America is often called a melting pot. You can see this mixing of backgrounds, cultures, and local ingredients in the pots and pans of our country’s bakers. Born out of European influences, traveling immigrants, Great Depression ingenuity, and farm-fresh crops, here’s beloved desserts from fifty states to inspire your next confection.
1. Alabama’s Lane Cake
Alabama designated Lane Cake as an official state dessert in 2016, but it has been a symbol of Southern culture and identity for much longer. Emma Ryland Lane from Clayton, Alabama, created the original recipe in 1898 for the county fair baking competition. Readers of “To Kill a Mockingbird” might remember this traditional bourbon layer cake with coconut pecan icing given as a welcome gift.
2. Alaska’s Baked Alaska
Sometimes referred to as an omelet surprise, French chef Charles Ranhofer invented Baked Alaska at Delmonico’s Restaurant in New York City. In 1867, Ranhofer served this classic dessert to celebrate America’s purchase of Alaska from the Russians at his iconic Wall Street restaurant.
3. Arizona’s Sopaipillas
Sometimes referred to as the Navajo taco, fried Sopaipillas can be savory or sweet. Invented in the southern part of the state by indigenous Navajo people, this fried dough treat is served today with sugar, cinnamon, and honey.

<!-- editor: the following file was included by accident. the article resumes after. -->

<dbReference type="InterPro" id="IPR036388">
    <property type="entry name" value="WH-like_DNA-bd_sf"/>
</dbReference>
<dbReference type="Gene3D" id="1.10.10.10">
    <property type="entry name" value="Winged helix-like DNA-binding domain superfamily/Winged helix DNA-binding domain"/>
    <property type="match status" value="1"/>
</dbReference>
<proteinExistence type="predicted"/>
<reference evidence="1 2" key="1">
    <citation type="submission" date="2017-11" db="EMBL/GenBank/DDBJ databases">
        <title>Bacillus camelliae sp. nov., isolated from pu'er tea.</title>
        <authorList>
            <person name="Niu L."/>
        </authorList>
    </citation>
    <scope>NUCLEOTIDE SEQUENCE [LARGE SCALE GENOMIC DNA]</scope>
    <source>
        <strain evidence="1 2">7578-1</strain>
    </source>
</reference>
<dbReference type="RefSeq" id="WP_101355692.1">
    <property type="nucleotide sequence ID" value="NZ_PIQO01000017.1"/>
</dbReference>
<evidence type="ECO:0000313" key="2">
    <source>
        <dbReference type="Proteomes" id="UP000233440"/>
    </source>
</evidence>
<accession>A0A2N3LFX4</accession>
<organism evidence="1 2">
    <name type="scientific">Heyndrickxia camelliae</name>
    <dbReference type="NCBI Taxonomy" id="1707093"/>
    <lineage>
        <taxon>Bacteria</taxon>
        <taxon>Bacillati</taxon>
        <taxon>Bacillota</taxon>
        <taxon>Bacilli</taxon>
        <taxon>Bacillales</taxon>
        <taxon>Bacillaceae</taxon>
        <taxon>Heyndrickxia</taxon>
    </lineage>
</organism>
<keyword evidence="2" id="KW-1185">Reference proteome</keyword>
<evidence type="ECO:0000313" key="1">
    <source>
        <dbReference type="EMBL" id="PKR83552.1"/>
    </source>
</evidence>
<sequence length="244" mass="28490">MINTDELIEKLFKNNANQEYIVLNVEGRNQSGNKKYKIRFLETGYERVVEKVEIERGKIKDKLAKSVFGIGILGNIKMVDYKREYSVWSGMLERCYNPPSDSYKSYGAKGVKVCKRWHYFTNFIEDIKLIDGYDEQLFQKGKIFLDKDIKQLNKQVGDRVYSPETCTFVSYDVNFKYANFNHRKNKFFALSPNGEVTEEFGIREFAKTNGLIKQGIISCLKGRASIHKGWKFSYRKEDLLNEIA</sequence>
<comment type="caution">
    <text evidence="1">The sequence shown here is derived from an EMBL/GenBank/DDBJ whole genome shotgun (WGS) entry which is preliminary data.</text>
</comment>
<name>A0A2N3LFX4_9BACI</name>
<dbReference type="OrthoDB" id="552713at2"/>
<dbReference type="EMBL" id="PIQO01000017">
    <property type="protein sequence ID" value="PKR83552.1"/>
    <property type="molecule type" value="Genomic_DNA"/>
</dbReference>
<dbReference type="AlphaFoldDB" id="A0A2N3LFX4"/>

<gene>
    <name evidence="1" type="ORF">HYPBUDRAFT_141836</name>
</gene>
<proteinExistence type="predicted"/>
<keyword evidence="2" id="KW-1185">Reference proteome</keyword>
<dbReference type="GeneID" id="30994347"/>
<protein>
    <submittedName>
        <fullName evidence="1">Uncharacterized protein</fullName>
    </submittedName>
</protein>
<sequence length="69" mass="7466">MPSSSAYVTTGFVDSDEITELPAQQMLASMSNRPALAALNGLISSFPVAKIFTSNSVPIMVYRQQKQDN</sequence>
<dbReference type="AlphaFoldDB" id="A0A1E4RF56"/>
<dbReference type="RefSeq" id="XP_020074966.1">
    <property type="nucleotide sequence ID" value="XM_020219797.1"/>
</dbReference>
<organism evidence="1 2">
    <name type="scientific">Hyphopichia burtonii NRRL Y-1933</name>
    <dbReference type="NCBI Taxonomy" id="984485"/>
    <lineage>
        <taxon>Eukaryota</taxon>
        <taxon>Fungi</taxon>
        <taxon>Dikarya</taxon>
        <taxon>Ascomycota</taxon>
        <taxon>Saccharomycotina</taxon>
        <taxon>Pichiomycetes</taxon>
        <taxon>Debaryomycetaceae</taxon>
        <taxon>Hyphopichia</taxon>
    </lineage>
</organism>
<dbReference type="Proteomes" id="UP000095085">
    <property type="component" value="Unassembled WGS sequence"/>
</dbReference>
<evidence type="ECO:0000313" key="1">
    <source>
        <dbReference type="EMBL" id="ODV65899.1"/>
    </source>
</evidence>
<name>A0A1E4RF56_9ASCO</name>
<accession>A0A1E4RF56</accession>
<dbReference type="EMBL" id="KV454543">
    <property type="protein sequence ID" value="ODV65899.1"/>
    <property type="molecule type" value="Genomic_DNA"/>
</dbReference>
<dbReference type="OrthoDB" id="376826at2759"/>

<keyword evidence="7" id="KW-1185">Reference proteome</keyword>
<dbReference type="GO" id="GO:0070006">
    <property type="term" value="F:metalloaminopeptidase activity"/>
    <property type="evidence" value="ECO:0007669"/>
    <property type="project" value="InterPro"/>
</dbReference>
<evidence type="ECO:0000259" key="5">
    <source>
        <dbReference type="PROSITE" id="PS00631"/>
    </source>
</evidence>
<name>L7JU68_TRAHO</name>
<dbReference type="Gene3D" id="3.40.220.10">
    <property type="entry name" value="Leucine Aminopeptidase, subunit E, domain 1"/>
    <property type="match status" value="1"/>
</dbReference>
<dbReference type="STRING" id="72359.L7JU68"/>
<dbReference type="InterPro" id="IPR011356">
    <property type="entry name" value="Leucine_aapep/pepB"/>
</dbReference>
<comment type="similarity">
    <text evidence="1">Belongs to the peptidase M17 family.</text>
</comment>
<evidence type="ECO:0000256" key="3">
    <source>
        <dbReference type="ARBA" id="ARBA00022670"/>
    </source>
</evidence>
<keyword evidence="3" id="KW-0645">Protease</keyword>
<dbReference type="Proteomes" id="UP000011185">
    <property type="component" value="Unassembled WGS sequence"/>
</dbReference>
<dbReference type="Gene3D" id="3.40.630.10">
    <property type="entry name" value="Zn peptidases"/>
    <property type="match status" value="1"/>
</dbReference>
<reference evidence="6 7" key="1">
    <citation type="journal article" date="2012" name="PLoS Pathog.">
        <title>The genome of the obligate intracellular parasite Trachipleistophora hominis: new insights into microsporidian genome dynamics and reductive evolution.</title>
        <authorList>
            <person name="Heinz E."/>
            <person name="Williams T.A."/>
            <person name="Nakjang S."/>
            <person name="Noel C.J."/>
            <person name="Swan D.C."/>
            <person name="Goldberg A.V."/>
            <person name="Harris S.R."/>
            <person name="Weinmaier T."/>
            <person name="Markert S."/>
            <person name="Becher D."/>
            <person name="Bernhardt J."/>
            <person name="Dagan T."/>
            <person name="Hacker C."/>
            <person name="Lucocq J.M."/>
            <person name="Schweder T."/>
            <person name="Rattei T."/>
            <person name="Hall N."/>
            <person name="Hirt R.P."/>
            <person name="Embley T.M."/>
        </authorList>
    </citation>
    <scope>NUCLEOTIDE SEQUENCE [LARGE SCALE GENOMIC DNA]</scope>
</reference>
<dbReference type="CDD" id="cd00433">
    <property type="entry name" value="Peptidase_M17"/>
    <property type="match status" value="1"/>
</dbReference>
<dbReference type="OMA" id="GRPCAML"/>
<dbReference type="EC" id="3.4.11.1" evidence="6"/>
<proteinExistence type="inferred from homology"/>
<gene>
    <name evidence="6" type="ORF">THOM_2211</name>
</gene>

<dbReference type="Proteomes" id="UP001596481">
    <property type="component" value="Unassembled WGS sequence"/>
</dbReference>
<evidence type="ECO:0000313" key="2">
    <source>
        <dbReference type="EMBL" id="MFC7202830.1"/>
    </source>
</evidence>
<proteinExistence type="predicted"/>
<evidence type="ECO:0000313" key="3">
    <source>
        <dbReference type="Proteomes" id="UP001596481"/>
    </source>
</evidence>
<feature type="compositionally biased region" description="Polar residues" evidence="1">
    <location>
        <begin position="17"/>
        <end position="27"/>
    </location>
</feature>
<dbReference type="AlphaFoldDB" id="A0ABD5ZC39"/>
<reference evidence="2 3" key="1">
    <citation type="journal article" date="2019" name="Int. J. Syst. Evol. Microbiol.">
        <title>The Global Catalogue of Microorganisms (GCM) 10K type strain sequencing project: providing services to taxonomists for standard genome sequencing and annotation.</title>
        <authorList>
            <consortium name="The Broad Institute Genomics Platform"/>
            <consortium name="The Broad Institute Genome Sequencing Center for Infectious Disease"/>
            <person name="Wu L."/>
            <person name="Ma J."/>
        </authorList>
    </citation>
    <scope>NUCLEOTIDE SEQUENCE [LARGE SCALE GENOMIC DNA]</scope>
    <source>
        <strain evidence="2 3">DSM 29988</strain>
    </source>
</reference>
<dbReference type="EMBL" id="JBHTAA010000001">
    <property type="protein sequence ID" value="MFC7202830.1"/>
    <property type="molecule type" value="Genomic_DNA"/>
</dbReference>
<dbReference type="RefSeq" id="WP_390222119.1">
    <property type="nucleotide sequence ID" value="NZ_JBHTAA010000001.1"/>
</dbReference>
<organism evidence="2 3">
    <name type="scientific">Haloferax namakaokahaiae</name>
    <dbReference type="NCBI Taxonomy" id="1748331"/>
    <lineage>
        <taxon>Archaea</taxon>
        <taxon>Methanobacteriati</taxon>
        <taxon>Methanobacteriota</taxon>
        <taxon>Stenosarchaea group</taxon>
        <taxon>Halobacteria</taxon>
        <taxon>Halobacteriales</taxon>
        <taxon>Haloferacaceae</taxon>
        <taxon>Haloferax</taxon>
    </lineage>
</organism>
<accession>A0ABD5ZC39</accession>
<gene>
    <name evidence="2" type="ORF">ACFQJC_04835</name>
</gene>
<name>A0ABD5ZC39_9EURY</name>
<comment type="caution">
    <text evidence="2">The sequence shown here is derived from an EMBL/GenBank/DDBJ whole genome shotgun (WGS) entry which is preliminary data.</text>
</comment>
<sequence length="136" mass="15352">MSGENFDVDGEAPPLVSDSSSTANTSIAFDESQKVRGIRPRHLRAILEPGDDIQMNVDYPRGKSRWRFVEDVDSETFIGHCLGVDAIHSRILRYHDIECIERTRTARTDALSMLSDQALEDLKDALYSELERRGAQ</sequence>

4. Arkansas’ Possum Pie
Don’t let the name fool you. Its name comes from “playing possum,” meaning to hide or pretend to be something you’re not. The possum pie’s delicious chocolate layer hides under lots of whipped cream. This popular chocolate cream pie can be found all over the state.
5. California’s Avocado Parfait
While California doesn’t have an official state dessert, as the largest US producer of avocados, its Avocado based dishes have become the de facto state treat. Mix up one with half an avocado, your favorite yogurt or pudding, granola, and choice of fruit.
6. Colorado’s Palisade Peach Cobbler
Colorado is known for its Palisade peaches, planted by settlers in the 1880s in the Grand Valley. This part of the state has hot days and cool nights and creates sweet, juicy, delicious peaches. Whip up an easy cobbler that keeps the fruit as the star of the dish.
7. Connecticut’s Snickerdoodle Cookie
Brought to the U.S. by English, Scottish, and Dutch immigrants, it’s still beloved today by Connecticut residents. So don’t wait for a special occasion to make this New England favorite soft cookie topped with cinnamon sugar.
8. Delaware’s Peach Pie
The official dessert of Delaware signifies the importance of peach farming in the state’s history. In the 19th century, Delaware was the leading producer of peaches, explaining the peach blossom as the state flower.